As the fuel crisis continues, drivers throughout the UK are fraught with panic wondering when and where their next full tank will come from. Stations across the nation have pleaded with panic buyers to cease, in a bid to retain what little supplies they have and ration them for desperate and priority drivers.

While COVID made us question the frequency we use our cars and the benefits fewer cars on the roads has had on the environment, with 41% of drivers across the world purchasing or considering hybrid or electric vehicles this year [1], the recent crisis has again shifted focus on fossil fuel alternatives and the many benefits of EV.

The Guardian recently reported that electric car dealerships have seen soaring inquiries, with drivers desperate to free-themselves of the shackles of fuel shortages [2]. The surge of interest, while driven by the current crisis more so than the environmental benefits most EV adopters buy into, shows a step-change in public consciousness. There’s a growing realisation that fossil fuels are not only environmentally harmful, but a commodity that has decreasing availability.

EV Charging supply pillar

Can we cope with this demand?

This perceived EV boom, combined with the growing number of EV Charge points throughout the UK, means there’s no doubt a demand for supporting infrastructure is in on the horizon. Distribution Network Operator (DNO) UK Power Networks (UKPN) recently reported that it has seen a 42% increase in EV charge points in its area, over the past 12 months [3]. The provider identifies that there is still a long way to go, to ensure a seamless transition to EV takes place.

there’s still “a lot of work to do ” to meet the growing demand for EVs and chargepoints, and that it is important UKPN works with local and central government, chargepoint operators, customers and other stakeholders to ensure a seamless transition.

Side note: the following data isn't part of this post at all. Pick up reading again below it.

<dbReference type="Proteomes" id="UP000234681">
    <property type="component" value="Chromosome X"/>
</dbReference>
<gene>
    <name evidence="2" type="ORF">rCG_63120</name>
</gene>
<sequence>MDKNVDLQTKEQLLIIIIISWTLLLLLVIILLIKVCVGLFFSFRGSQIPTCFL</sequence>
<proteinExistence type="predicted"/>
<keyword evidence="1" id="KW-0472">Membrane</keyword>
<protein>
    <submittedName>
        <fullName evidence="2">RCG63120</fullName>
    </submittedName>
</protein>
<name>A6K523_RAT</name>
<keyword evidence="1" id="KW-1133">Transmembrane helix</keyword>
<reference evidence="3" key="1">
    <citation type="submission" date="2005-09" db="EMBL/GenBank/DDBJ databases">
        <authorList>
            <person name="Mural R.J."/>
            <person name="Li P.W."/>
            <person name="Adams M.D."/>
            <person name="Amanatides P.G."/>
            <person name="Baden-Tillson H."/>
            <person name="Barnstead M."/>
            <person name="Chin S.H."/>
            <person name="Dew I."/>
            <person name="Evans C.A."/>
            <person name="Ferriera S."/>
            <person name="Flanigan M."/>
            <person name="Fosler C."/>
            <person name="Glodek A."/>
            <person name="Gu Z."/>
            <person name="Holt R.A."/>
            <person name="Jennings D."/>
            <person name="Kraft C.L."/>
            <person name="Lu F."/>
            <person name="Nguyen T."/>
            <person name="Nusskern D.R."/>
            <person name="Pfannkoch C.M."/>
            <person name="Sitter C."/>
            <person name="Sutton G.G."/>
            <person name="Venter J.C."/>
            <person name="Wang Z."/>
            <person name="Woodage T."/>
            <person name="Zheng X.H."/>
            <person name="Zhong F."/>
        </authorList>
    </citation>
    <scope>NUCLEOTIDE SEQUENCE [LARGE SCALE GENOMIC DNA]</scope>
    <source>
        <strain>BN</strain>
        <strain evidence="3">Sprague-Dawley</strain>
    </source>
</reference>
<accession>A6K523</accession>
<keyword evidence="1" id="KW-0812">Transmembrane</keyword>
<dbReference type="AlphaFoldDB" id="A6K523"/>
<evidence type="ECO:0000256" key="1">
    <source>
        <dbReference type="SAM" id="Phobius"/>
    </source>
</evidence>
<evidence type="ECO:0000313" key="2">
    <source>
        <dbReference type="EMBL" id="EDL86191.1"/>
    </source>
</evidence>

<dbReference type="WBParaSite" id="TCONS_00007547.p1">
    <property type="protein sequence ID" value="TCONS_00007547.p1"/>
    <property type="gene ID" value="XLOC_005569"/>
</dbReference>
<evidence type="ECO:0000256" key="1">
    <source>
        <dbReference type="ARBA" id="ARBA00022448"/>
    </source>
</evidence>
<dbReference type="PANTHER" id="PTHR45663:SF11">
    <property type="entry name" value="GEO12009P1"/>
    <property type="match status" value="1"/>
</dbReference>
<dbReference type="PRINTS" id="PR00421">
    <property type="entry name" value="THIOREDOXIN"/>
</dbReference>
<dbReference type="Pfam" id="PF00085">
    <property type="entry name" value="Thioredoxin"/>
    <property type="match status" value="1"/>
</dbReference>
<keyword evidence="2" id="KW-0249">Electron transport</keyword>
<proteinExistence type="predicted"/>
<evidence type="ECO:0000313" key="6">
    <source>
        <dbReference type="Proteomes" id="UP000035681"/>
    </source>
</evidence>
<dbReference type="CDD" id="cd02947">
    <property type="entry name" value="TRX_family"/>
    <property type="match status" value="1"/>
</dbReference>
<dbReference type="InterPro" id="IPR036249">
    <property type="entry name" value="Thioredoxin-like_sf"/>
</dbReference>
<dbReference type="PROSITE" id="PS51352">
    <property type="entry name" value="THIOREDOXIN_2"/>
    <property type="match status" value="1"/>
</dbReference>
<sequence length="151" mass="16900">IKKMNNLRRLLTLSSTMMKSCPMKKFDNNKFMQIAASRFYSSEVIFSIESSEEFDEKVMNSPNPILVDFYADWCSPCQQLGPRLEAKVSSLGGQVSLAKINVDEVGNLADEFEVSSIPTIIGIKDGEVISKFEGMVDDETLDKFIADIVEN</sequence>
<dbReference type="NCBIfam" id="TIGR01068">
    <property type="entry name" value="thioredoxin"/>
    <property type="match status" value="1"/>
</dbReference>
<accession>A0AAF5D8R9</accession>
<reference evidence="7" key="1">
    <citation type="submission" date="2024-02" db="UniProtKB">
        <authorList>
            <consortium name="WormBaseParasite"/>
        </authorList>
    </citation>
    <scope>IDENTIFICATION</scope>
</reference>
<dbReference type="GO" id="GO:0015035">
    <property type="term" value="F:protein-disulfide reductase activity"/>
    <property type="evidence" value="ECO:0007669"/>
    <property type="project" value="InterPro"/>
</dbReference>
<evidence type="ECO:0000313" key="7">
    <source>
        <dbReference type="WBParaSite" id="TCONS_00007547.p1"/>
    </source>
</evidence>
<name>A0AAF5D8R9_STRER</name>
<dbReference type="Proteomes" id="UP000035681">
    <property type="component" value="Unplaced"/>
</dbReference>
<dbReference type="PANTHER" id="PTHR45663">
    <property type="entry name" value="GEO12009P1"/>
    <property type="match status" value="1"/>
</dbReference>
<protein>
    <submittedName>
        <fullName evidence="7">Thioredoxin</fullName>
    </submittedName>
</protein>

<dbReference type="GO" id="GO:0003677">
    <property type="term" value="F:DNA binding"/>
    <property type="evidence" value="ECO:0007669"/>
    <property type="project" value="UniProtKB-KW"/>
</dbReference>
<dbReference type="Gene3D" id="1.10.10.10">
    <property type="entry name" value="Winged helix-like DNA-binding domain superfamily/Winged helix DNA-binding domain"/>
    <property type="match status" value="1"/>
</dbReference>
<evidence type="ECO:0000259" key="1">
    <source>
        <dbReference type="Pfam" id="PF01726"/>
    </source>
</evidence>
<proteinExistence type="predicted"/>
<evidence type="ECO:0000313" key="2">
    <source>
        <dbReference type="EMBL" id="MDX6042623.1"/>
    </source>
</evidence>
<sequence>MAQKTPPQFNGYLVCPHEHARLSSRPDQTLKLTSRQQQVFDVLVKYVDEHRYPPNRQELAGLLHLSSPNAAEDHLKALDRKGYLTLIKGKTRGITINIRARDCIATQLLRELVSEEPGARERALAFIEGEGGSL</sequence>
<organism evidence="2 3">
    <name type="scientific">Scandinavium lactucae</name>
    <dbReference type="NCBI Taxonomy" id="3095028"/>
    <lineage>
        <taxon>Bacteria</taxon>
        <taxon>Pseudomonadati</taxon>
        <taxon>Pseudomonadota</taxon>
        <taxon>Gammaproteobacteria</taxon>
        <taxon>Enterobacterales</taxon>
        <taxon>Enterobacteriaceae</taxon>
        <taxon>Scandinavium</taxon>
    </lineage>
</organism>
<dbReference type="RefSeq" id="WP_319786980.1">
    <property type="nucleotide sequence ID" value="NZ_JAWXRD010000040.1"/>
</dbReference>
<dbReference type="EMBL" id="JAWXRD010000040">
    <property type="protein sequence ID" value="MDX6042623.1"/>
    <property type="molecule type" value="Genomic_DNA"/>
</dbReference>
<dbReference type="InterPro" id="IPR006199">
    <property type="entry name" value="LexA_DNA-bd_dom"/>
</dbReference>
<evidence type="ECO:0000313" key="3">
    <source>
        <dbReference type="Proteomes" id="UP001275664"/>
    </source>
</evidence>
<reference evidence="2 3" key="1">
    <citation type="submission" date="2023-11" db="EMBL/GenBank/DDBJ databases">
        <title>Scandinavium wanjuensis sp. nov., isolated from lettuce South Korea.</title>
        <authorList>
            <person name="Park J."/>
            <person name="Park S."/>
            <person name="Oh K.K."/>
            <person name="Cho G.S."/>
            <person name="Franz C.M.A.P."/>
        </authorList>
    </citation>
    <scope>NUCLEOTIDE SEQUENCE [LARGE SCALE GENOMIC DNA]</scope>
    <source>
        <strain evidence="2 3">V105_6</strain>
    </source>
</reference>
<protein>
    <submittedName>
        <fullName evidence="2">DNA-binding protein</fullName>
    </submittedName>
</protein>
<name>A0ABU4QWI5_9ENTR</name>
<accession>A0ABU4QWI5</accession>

The company pointed to how a single 50kW rapid charger uses the same amount of power as a block of 25 flats

Furthermore, Cornwall Insight recently reported that demand from EV alone could reach 71.6TWh by 2040 [4] . This is compounded by The UK Government’s Road to Zero Strategy, which sets out an ambition for at least 50% of new car sales, and 40% of vans, to be ultra-low emissions by 2030.

To support this boom and the unprecedented energy requirements it entails, we must ensure electricity networks are able to cope.

Solutions to bridge the gap

Charge point manufacturers are helping to empower journeys, with conveniently positioned and accessible units located in carparks, service stations and residential areas up and down the nation. Beyond the consumer, there is now a greater need than ever for collaboration throughout the EV ecosystem to ensure both the first and final mile are addressed.

Demand and supply aren’t challenges confined to the EV industry alone; they affect the entire supply chain, as well as drive a need for new solutions that aid consistent energy delivery. Whether providing power to charge points, or facilitating the connection of on-street charging outlets, the DNO is almost always part of the ecosystem.